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 Table of Contents    
ORIGINAL ARTICLE  
Year : 2019  |  Volume : 61  |  Issue : 2  |  Page : 161-166
Roles of 5,10-methylenetetrahydrofolate reductase C677T and A1298C polymorphisms in early- and late-onset obsessive-compulsive disorder


1 Department of Medical Biology, Faculty of Medicine, Ege University, Izmir, Turkey
2 Department of Medical Genetics, Faculty of Medicine, Aydin Adnan Menderes University, Aydin, Turkey
3 Department of Psychiatry, Aydın Government Hospital, Aydin, Turkey

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Date of Web Publication11-Mar-2019
 

   Abstract 


Background: The C677T and A1298C mutations of 5,10-methylenetetrahydrofolate reductase (MTHFR) have been linked with conditions such as depression, bipolar disorder, and schizophrenia, but there are not clear the relationship between MTHFR polymorphisms and obsessive-compulsive disorder (OCD).
Aim: The current study was planned to investigate the link between the MTHFR polymorphisms and OCD in patients to reveal any potential correlations that may be used as a novel marker in diagnosis of people who are in high-risk group of developing OCD.
Materials and Methods: Blood samples from 64 highly characterized symptomatic cases and 64 gender- and age-matched control participants were analyzed for MTHFR C677T and A1298C gene variants. The MTHFR gene polymorphisms were detected through real-time polymerase chain reaction, followed by melting curve analysis. The results were tested with analysis of variance test and the differences with P < 0.05 were reported as statistically significant.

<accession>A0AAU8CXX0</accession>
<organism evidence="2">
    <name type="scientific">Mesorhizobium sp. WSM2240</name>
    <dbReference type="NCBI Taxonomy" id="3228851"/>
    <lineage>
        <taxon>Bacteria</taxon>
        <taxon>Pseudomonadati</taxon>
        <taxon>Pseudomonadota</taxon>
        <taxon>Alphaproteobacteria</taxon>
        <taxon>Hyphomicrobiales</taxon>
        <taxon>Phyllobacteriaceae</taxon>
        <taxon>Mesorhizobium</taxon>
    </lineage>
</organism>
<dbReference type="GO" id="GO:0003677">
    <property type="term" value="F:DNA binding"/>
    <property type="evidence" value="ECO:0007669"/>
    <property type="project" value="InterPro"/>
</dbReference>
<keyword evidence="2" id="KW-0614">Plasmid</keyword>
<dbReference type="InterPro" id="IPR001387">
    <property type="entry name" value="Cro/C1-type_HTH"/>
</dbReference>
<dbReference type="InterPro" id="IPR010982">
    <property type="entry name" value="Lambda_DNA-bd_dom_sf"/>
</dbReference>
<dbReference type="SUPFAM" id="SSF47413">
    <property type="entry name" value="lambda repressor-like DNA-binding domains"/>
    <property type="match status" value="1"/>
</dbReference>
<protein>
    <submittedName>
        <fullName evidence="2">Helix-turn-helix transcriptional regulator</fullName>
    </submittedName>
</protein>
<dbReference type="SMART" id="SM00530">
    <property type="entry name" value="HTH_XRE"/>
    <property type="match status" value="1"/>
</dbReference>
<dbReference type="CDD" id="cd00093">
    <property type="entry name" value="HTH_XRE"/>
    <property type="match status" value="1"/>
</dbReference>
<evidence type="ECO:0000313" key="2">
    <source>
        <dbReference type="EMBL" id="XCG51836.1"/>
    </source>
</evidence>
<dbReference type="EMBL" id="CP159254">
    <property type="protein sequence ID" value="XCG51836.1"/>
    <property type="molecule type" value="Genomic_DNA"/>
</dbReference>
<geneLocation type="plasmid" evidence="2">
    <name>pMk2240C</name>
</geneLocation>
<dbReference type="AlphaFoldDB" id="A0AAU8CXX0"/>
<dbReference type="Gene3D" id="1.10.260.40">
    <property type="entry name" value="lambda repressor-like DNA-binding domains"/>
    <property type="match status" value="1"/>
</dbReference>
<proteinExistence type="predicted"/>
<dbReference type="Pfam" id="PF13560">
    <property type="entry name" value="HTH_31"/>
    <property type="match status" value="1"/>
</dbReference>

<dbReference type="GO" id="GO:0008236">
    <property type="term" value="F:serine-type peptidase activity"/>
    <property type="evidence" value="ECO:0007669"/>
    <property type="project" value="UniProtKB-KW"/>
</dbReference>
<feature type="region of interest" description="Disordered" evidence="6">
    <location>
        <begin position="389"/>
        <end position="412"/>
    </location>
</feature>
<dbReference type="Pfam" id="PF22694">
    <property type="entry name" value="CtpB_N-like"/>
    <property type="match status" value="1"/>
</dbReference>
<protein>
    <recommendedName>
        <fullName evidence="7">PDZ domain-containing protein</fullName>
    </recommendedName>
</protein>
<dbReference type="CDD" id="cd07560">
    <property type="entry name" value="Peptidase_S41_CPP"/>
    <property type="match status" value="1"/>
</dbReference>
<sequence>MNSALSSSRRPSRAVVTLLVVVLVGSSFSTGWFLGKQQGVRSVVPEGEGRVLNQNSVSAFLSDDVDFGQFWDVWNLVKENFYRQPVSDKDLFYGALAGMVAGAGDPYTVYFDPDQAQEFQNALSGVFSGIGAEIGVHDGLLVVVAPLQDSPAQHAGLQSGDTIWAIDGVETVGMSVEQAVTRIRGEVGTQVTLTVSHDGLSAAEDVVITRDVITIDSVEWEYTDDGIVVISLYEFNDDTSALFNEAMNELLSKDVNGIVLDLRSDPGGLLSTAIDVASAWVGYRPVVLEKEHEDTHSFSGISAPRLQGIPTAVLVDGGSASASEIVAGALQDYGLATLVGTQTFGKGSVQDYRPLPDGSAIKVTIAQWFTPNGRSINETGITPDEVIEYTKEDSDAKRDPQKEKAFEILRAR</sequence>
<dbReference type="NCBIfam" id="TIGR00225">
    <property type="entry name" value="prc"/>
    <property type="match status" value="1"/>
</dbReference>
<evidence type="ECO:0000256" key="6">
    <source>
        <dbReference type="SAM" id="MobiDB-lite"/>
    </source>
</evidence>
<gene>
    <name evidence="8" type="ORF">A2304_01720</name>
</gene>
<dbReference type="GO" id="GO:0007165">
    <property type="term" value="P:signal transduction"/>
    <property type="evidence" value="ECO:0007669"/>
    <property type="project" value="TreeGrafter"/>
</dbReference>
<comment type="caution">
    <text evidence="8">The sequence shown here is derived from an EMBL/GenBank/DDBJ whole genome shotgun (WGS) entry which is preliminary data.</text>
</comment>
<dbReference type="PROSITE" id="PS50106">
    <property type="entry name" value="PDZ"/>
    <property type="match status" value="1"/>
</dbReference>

Results: A statistically significant difference in age, education level, and marital status was found in the comparison of all groups in sociodemographic findings (P = 0.004, P = 0.001, and P = 0.001, respectively). A statistically significant difference was found in the comparison of the tic story of early- and late-onset OCD patients (P = 0.002). There was no significant difference in the genotype frequencies and allele distributions of MTHFR polymorphisms between the patients and controls (P > 0.05).
Conclusion: The results suggest that MTHFR polymorphisms are unlikely to play a major role in the pathogenesis of OCD. Further studies are needed in biochemical data on folate metabolism to clarify the effect of the MTHFR polymorphisms in OCD pathophysiology.